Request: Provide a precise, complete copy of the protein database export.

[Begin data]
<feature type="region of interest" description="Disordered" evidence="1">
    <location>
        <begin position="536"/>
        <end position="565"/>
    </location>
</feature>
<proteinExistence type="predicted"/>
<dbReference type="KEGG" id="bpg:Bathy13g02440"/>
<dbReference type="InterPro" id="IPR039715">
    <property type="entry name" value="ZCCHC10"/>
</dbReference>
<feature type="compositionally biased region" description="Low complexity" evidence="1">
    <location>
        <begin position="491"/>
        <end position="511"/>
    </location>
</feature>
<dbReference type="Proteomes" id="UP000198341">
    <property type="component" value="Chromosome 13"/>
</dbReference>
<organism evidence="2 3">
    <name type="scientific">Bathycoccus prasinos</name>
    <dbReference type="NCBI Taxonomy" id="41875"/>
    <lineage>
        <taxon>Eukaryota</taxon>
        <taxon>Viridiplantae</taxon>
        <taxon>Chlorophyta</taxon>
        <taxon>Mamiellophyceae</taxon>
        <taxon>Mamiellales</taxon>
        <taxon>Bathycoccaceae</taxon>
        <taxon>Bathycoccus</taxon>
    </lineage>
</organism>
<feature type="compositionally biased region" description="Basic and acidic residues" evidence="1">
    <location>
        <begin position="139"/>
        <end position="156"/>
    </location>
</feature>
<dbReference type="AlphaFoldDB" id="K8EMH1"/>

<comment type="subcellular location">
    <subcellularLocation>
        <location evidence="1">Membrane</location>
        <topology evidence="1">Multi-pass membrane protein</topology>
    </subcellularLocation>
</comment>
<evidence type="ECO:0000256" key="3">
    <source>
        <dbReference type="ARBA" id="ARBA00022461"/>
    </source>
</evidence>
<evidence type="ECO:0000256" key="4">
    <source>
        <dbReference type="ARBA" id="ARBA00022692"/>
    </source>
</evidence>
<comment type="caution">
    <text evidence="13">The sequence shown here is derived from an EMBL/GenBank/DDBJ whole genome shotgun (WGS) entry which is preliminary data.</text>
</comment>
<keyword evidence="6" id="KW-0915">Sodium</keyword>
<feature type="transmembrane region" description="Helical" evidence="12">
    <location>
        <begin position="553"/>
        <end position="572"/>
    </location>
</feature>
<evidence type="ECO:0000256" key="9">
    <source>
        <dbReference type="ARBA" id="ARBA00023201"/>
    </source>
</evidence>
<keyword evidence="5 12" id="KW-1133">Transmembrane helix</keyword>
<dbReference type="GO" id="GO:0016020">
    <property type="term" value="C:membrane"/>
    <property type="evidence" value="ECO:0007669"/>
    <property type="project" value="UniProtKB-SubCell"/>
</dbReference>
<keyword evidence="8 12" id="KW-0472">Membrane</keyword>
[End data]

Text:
<feature type="region of interest" description="Disordered" evidence="1">
    <location>
        <begin position="536"/>
        <end position="565"/>
    </location>
</feature>
<proteinExistence type="predicted"/>
<dbReference type="KEGG" id="bpg:Bathy13g02440"/>
<dbReference type="InterPro" id="IPR039715">
    <property type="entry name" value="ZCCHC10"/>
</dbReference>
<feature type="compositionally biased region" description="Low complexity" evidence="1">
    <location>
        <begin position="491"/>
        <end position="511"/>
    </location>
</feature>
<dbReference type="Proteomes" id="UP000198341">
    <property type="component" value="Chromosome 13"/>
</dbReference>
<organism evidence="2 3">
    <name type="scientific">Bathycoccus prasinos</name>
    <dbReference type="NCBI Taxonomy" id="41875"/>
    <lineage>
        <taxon>Eukaryota</taxon>
        <taxon>Viridiplantae</taxon>
        <taxon>Chlorophyta</taxon>
        <taxon>Mamiellophyceae</taxon>
        <taxon>Mamiellales</taxon>
        <taxon>Bathycoccaceae</taxon>
        <taxon>Bathycoccus</taxon>
    </lineage>
</organism>
<feature type="compositionally biased region" description="Basic and acidic residues" evidence="1">
    <location>
        <begin position="139"/>
        <end position="156"/>
    </location>
</feature>
<dbReference type="AlphaFoldDB" id="K8EMH1"/>

<comment type="subcellular location">
    <subcellularLocation>
        <location evidence="1">Membrane</location>
        <topology evidence="1">Multi-pass membrane protein</topology>
    </subcellularLocation>
</comment>
<evidence type="ECO:0000256" key="3">
    <source>
        <dbReference type="ARBA" id="ARBA00022461"/>
    </source>
</evidence>
<evidence type="ECO:0000256" key="4">
    <source>
        <dbReference type="ARBA" id="ARBA00022692"/>
    </source>
</evidence>
<comment type="caution">
    <text evidence="13">The sequence shown here is derived from an EMBL/GenBank/DDBJ whole genome shotgun (WGS) entry which is preliminary data.</text>
</comment>
<keyword evidence="6" id="KW-0915">Sodium</keyword>
<feature type="transmembrane region" description="Helical" evidence="12">
    <location>
        <begin position="553"/>
        <end position="572"/>
    </location>
</feature>
<evidence type="ECO:0000256" key="9">
    <source>
        <dbReference type="ARBA" id="ARBA00023201"/>
    </source>
</evidence>
<keyword evidence="5 12" id="KW-1133">Transmembrane helix</keyword>
<dbReference type="GO" id="GO:0016020">
    <property type="term" value="C:membrane"/>
    <property type="evidence" value="ECO:0007669"/>
    <property type="project" value="UniProtKB-SubCell"/>
</dbReference>
<keyword evidence="8 12" id="KW-0472">Membrane</keyword>